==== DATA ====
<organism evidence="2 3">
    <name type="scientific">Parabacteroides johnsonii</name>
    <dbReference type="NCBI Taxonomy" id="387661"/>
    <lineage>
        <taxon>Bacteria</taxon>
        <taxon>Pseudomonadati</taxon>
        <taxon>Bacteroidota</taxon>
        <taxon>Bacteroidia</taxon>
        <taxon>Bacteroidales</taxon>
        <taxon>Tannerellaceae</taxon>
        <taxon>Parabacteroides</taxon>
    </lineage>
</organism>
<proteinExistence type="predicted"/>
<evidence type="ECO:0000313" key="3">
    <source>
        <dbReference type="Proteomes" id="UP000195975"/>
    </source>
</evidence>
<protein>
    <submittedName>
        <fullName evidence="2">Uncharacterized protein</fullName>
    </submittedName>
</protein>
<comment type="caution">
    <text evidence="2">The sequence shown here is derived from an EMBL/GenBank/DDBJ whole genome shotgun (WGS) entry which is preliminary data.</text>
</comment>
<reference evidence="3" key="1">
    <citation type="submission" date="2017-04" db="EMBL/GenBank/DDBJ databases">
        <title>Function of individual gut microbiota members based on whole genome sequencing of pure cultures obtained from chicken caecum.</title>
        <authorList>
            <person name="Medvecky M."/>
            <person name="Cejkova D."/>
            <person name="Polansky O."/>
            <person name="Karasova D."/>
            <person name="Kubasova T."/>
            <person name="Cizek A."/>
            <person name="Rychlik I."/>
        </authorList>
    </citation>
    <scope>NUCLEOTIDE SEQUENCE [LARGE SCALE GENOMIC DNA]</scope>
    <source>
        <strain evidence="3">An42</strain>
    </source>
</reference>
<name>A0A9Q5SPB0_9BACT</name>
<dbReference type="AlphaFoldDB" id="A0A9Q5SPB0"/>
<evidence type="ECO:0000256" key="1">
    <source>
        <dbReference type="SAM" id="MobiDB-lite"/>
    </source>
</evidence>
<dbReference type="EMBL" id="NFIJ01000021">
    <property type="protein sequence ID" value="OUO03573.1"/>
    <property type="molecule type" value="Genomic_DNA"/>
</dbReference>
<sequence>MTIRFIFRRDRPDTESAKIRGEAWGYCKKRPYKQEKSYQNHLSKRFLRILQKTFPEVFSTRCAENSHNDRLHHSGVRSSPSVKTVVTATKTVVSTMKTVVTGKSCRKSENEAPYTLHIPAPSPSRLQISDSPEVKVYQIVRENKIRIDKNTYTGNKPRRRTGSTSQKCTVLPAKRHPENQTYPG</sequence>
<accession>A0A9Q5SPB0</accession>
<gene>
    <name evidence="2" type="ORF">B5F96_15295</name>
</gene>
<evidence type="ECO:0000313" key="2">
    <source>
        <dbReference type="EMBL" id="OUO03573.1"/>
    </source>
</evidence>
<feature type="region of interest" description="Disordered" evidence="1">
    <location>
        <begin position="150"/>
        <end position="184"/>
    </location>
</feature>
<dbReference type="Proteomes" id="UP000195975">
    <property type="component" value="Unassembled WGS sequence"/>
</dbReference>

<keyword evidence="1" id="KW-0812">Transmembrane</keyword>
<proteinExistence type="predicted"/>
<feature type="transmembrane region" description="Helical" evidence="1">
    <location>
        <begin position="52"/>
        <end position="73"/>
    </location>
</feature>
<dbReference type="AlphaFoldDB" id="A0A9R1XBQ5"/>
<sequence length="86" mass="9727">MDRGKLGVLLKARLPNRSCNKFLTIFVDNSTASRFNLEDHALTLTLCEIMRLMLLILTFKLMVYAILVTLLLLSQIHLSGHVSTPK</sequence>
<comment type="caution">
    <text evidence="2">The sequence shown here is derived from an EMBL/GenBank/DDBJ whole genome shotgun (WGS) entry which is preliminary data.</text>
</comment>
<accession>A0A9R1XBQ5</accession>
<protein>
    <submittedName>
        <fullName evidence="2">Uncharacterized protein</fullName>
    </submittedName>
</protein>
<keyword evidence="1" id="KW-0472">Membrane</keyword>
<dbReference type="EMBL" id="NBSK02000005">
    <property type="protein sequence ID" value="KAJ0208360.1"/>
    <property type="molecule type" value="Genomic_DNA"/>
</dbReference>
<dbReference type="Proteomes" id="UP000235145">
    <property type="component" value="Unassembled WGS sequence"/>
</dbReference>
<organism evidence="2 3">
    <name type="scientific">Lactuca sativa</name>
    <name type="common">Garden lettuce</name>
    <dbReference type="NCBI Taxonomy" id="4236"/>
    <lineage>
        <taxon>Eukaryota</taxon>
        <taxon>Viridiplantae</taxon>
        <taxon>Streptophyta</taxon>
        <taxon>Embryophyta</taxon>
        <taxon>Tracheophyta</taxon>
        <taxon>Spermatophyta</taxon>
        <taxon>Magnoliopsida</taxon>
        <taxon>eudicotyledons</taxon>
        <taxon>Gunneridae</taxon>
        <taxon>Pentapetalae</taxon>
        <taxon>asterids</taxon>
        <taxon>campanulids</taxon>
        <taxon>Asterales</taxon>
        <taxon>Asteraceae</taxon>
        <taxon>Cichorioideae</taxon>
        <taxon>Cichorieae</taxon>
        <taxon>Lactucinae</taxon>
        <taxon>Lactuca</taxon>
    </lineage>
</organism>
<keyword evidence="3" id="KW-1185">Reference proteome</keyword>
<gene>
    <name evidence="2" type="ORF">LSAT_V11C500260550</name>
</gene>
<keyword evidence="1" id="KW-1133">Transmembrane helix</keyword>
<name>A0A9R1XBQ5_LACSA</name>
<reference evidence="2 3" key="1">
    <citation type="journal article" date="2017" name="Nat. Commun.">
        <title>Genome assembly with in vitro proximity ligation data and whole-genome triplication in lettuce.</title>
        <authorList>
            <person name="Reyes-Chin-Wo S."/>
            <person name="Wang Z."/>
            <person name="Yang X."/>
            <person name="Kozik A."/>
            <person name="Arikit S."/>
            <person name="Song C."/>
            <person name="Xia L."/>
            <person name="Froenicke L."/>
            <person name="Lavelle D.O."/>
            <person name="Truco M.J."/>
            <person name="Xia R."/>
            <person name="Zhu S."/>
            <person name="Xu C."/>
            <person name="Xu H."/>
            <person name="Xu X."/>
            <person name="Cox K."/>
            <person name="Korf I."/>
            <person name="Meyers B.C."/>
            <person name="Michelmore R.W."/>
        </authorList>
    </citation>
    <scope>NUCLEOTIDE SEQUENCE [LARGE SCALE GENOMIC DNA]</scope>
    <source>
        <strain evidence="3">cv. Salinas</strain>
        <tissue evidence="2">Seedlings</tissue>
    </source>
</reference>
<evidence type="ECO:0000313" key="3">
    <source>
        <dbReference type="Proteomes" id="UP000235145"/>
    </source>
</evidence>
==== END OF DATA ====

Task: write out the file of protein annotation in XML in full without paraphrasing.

<organism evidence="2 3">
    <name type="scientific">Parabacteroides johnsonii</name>
    <dbReference type="NCBI Taxonomy" id="387661"/>
    <lineage>
        <taxon>Bacteria</taxon>
        <taxon>Pseudomonadati</taxon>
        <taxon>Bacteroidota</taxon>
        <taxon>Bacteroidia</taxon>
        <taxon>Bacteroidales</taxon>
        <taxon>Tannerellaceae</taxon>
        <taxon>Parabacteroides</taxon>
    </lineage>
</organism>
<proteinExistence type="predicted"/>
<evidence type="ECO:0000313" key="3">
    <source>
        <dbReference type="Proteomes" id="UP000195975"/>
    </source>
</evidence>
<protein>
    <submittedName>
        <fullName evidence="2">Uncharacterized protein</fullName>
    </submittedName>
</protein>
<comment type="caution">
    <text evidence="2">The sequence shown here is derived from an EMBL/GenBank/DDBJ whole genome shotgun (WGS) entry which is preliminary data.</text>
</comment>
<reference evidence="3" key="1">
    <citation type="submission" date="2017-04" db="EMBL/GenBank/DDBJ databases">
        <title>Function of individual gut microbiota members based on whole genome sequencing of pure cultures obtained from chicken caecum.</title>
        <authorList>
            <person name="Medvecky M."/>
            <person name="Cejkova D."/>
            <person name="Polansky O."/>
            <person name="Karasova D."/>
            <person name="Kubasova T."/>
            <person name="Cizek A."/>
            <person name="Rychlik I."/>
        </authorList>
    </citation>
    <scope>NUCLEOTIDE SEQUENCE [LARGE SCALE GENOMIC DNA]</scope>
    <source>
        <strain evidence="3">An42</strain>
    </source>
</reference>
<name>A0A9Q5SPB0_9BACT</name>
<dbReference type="AlphaFoldDB" id="A0A9Q5SPB0"/>
<evidence type="ECO:0000256" key="1">
    <source>
        <dbReference type="SAM" id="MobiDB-lite"/>
    </source>
</evidence>
<dbReference type="EMBL" id="NFIJ01000021">
    <property type="protein sequence ID" value="OUO03573.1"/>
    <property type="molecule type" value="Genomic_DNA"/>
</dbReference>
<sequence>MTIRFIFRRDRPDTESAKIRGEAWGYCKKRPYKQEKSYQNHLSKRFLRILQKTFPEVFSTRCAENSHNDRLHHSGVRSSPSVKTVVTATKTVVSTMKTVVTGKSCRKSENEAPYTLHIPAPSPSRLQISDSPEVKVYQIVRENKIRIDKNTYTGNKPRRRTGSTSQKCTVLPAKRHPENQTYPG</sequence>
<accession>A0A9Q5SPB0</accession>
<gene>
    <name evidence="2" type="ORF">B5F96_15295</name>
</gene>
<evidence type="ECO:0000313" key="2">
    <source>
        <dbReference type="EMBL" id="OUO03573.1"/>
    </source>
</evidence>
<feature type="region of interest" description="Disordered" evidence="1">
    <location>
        <begin position="150"/>
        <end position="184"/>
    </location>
</feature>
<dbReference type="Proteomes" id="UP000195975">
    <property type="component" value="Unassembled WGS sequence"/>
</dbReference>

<keyword evidence="1" id="KW-0812">Transmembrane</keyword>
<proteinExistence type="predicted"/>
<feature type="transmembrane region" description="Helical" evidence="1">
    <location>
        <begin position="52"/>
        <end position="73"/>
    </location>
</feature>
<dbReference type="AlphaFoldDB" id="A0A9R1XBQ5"/>
<sequence length="86" mass="9727">MDRGKLGVLLKARLPNRSCNKFLTIFVDNSTASRFNLEDHALTLTLCEIMRLMLLILTFKLMVYAILVTLLLLSQIHLSGHVSTPK</sequence>
<comment type="caution">
    <text evidence="2">The sequence shown here is derived from an EMBL/GenBank/DDBJ whole genome shotgun (WGS) entry which is preliminary data.</text>
</comment>
<accession>A0A9R1XBQ5</accession>
<protein>
    <submittedName>
        <fullName evidence="2">Uncharacterized protein</fullName>
    </submittedName>
</protein>
<keyword evidence="1" id="KW-0472">Membrane</keyword>
<dbReference type="EMBL" id="NBSK02000005">
    <property type="protein sequence ID" value="KAJ0208360.1"/>
    <property type="molecule type" value="Genomic_DNA"/>
</dbReference>
<dbReference type="Proteomes" id="UP000235145">
    <property type="component" value="Unassembled WGS sequence"/>
</dbReference>
<organism evidence="2 3">
    <name type="scientific">Lactuca sativa</name>
    <name type="common">Garden lettuce</name>
    <dbReference type="NCBI Taxonomy" id="4236"/>
    <lineage>
        <taxon>Eukaryota</taxon>
        <taxon>Viridiplantae</taxon>
        <taxon>Streptophyta</taxon>
        <taxon>Embryophyta</taxon>
        <taxon>Tracheophyta</taxon>
        <taxon>Spermatophyta</taxon>
        <taxon>Magnoliopsida</taxon>
        <taxon>eudicotyledons</taxon>
        <taxon>Gunneridae</taxon>
        <taxon>Pentapetalae</taxon>
        <taxon>asterids</taxon>
        <taxon>campanulids</taxon>
        <taxon>Asterales</taxon>
        <taxon>Asteraceae</taxon>
        <taxon>Cichorioideae</taxon>
        <taxon>Cichorieae</taxon>
        <taxon>Lactucinae</taxon>
        <taxon>Lactuca</taxon>
    </lineage>
</organism>
<keyword evidence="3" id="KW-1185">Reference proteome</keyword>
<gene>
    <name evidence="2" type="ORF">LSAT_V11C500260550</name>
</gene>
<keyword evidence="1" id="KW-1133">Transmembrane helix</keyword>
<name>A0A9R1XBQ5_LACSA</name>
<reference evidence="2 3" key="1">
    <citation type="journal article" date="2017" name="Nat. Commun.">
        <title>Genome assembly with in vitro proximity ligation data and whole-genome triplication in lettuce.</title>
        <authorList>
            <person name="Reyes-Chin-Wo S."/>
            <person name="Wang Z."/>
            <person name="Yang X."/>
            <person name="Kozik A."/>
            <person name="Arikit S."/>
            <person name="Song C."/>
            <person name="Xia L."/>
            <person name="Froenicke L."/>
            <person name="Lavelle D.O."/>
            <person name="Truco M.J."/>
            <person name="Xia R."/>
            <person name="Zhu S."/>
            <person name="Xu C."/>
            <person name="Xu H."/>
            <person name="Xu X."/>
            <person name="Cox K."/>
            <person name="Korf I."/>
            <person name="Meyers B.C."/>
            <person name="Michelmore R.W."/>
        </authorList>
    </citation>
    <scope>NUCLEOTIDE SEQUENCE [LARGE SCALE GENOMIC DNA]</scope>
    <source>
        <strain evidence="3">cv. Salinas</strain>
        <tissue evidence="2">Seedlings</tissue>
    </source>
</reference>
<evidence type="ECO:0000313" key="3">
    <source>
        <dbReference type="Proteomes" id="UP000235145"/>
    </source>
</evidence>